Celebrating Shivratri the Pahari style

So when Shivratri was nearing, we kids were all very excited as it is one of the popular festivals of 'pahari culture'

; Image Source: Ashish Pashet

I am addicted to the mountains. Being born in the serenity of mountains, I grew up listening to the cool breeze, whispering through the lofty deodars. I played on the greenest pastures — they were our natural slides. I grew up soaking the beauty of seven seasons which has never faded in its charm.

But the biggest charm for me, living in the quaint hill state is celebrating the small traditions that fill our routine life with excitement and mirth. So when Shivratri was nearing, we kids were all very excited as it is one of the popular festivals of ‘pahari culture’. The day of Lord Shiva and Parvati is enjoyed with great fervor and deep devotion in the hills.

It’s a mystic festival

The beautiful part about this festival is how it is celebrated. And the legacy that goes from one generation to another. Mandi has an entire International Shivratri Festival celebrated for seven consecutive days. The celebration does differ from one region to another but the essence remains the same. It is all about revering in the spiritual light of The Giver and The Destroyer.

Starting with cleanliness

In my part of the land, the celebration of this mystic day starts days in advance. First is the cleansing phase because “cleanliness is next to Godliness”. The entire house is dusted, mopped and showered to be squeaky clean.

The main emphasis is the kitchen which is the engine of the entire house. In pahari culture, kitchens hold a great value, but that will make another interesting discussion.

It’s an elaborate feast and all are welcome

Next comes chexking the grocery list, which is not just long, but quite hefty. The list consists of all things needed for preparing the elaborate feast prepared to welcome Lord Shiva and Goddesses Parvati’s spiritual marriage.

Shivji's Baraat

Shivji’s Baraat; Image Source: Surekha Dhaleta

The grocery bought will transform into lip-smacking, scrumptious delights such as sweetened bread, we call ‘pakain’, stuffed bread known as ‘baidon pakan’, then varieties of pakoras, siddu maalpua, moodha, sanse or shakoli (rice papad), mash ki roti, red rice and much more. Even meat is prepared for non-vegetarians in some parts of Himachal, mostly higher regions.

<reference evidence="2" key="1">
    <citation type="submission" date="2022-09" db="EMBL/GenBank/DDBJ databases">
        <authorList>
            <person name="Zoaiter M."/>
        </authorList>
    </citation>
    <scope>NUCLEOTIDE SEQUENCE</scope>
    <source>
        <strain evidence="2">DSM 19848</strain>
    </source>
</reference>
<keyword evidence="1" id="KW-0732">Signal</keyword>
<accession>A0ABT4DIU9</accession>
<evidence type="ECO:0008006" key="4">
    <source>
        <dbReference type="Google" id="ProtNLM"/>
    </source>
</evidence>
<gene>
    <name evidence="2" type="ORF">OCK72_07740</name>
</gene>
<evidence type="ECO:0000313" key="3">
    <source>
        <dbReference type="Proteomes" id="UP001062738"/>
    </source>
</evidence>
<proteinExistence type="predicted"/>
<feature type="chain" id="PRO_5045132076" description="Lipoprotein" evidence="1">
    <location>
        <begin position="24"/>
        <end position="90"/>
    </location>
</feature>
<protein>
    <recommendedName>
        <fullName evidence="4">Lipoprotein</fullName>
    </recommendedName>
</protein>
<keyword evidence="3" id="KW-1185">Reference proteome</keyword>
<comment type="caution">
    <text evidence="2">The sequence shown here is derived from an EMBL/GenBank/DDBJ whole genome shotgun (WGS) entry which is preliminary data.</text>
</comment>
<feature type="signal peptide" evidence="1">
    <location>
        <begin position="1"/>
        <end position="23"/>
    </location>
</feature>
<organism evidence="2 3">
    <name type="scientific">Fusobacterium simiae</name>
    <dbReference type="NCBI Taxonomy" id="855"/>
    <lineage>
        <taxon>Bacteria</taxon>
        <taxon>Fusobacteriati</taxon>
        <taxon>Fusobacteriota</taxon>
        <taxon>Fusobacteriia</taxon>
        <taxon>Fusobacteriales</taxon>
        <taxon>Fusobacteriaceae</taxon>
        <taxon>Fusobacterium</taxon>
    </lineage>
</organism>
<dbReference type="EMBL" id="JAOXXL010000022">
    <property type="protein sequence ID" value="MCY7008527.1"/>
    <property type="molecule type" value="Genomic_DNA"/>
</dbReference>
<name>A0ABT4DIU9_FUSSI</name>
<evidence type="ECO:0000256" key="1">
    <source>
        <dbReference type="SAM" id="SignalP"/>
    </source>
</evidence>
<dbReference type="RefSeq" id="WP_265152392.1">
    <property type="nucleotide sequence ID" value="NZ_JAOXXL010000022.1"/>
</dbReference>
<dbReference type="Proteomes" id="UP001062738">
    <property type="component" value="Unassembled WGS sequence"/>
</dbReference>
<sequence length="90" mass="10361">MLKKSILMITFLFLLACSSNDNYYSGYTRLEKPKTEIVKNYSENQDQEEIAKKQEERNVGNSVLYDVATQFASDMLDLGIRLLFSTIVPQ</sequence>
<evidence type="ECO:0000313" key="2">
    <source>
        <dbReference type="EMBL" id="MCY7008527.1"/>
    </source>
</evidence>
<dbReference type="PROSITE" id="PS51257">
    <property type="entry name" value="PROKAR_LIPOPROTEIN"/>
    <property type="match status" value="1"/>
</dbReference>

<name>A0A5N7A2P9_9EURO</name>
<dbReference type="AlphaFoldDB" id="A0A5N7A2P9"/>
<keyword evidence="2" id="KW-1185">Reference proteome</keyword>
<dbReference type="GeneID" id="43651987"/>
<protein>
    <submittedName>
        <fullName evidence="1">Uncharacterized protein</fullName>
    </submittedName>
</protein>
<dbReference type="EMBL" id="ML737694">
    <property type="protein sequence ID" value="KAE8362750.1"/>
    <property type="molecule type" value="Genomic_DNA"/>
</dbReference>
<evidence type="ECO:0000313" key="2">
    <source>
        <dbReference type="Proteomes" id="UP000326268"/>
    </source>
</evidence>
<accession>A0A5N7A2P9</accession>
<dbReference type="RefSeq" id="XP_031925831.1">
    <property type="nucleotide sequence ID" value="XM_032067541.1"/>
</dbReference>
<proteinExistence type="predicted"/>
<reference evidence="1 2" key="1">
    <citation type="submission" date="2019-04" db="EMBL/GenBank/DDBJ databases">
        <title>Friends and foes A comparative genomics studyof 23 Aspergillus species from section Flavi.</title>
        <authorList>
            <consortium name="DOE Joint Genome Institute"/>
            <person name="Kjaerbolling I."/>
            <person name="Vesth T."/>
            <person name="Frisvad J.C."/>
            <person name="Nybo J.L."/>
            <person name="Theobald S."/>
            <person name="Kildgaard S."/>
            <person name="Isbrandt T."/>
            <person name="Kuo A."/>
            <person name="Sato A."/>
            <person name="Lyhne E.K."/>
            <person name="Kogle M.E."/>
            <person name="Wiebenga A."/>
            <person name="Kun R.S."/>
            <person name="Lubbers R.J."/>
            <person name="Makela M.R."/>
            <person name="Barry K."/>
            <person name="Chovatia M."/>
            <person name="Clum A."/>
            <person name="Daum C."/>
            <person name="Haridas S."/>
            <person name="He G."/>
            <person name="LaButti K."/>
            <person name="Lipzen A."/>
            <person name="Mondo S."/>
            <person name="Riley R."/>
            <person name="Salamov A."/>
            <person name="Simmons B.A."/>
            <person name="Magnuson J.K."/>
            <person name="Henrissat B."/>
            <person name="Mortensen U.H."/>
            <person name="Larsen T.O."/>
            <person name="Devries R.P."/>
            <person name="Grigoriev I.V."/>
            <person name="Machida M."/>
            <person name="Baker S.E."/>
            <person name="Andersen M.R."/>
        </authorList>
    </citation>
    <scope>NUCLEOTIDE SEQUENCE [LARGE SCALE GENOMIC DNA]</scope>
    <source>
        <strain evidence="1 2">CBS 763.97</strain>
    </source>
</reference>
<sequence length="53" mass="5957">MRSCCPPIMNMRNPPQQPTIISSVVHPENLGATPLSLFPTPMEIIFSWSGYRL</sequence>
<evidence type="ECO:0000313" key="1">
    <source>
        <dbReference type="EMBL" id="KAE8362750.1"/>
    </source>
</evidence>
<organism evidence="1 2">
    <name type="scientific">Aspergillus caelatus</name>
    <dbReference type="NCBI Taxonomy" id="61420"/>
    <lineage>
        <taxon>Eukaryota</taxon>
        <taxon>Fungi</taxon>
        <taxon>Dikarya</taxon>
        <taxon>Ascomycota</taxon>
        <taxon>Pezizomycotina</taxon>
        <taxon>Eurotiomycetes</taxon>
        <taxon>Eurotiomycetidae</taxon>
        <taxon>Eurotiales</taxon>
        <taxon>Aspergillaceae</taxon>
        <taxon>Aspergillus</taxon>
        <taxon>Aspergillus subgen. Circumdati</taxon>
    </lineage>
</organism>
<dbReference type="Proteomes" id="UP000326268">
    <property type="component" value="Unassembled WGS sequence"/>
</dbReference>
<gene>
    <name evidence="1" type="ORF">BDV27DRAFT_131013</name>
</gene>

It takes an entire day, a day in advance preparation to sort the ingredients and many skilled chefs of the house to create this mighty treat.

Setting up for the worship

The delicacies are prepared a day before Shivratri after the women of the house have cleansed themselves and payed their reverence to the Lord. The winter chill outside is a serious contrast to extreme warmth inside the kitchen with burning woods and deep frying all day long. It is significant how Lord Shiva becomes a medium to get families together. For a pahari, this day has great meaning and he/she won’t miss it for anything. Whenever needed, they will always try to come back to their roots.

After the delicacies are ready, next on the list is setting and equally elaborate stage for worship. For these, clay moulds of Lord Shiva, Goddess Parvati, Nandi and the Lord Shiva’s entourage is made. Lord Ganesha takes form from bull dung.

Mahadev ji

Mahadev ji; Image Source: Surekha Dhaleta


The clay moulds are placed on bed of ‘paja leaves’ which is taken from an Autumn-flowering wild cherry tree (Prunus cerasoides var. majestica Ingram).

These leaves are significant as they are used to make ‘chandua’, a contrivance made from paja branches tied together and threaded together with pakain and wild citrus fruits to form a hanging that wards the evils off.

A chandua

A chandua; Image Source: Surekha Dhaleta


After offering the prayers, it is hung at one corner of the house for rest of the year as it brings good luck and keeps negativity away. I still have to ace this skill and not being my cup-of-tea, it is done by my grandmother-in-law.

The start of mystic veneration, the Pahari way

After fasting all day and visiting the temple for prayer, the women of the house perform a sacred ritual at home. The prayer starts by burning paja leaves on burning charcoal embers in a ladle. This produces an exquisite aromatic mist.

It is a kind of homemade incense that is offered to Lord Shiva and Goddess Parvati. The mist also cleanses the environs and increases positivity. After the chanting of mantras and invoking the local deities and prayers, the puja concludes towards the feast which is enjoyed by all-and-sundry.

Ending of the fast and consequent day

The fasting ends and everyone enjoys the scrumptious delicacies. But even the following day is as important as the previous, because the daughters of the house both married and unmarried are given a ‘Shivratri’ or kilti in many parts of Himachal.

Now it is mostly given in form of cash, but earlier it was more of kind based. It’s a small token but a huge gesture for girls showing them love, reverence and telling them they are remembered.

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Shruti believes that pen is always mightier than the sword unless one relents its power. She enjoys the revivify bliss of writing that is both liberating and profound. A fierce supporter of the environment and everything eco-friendly, she sees HimVani as a strong platform to voice thoughts and expressions freely.

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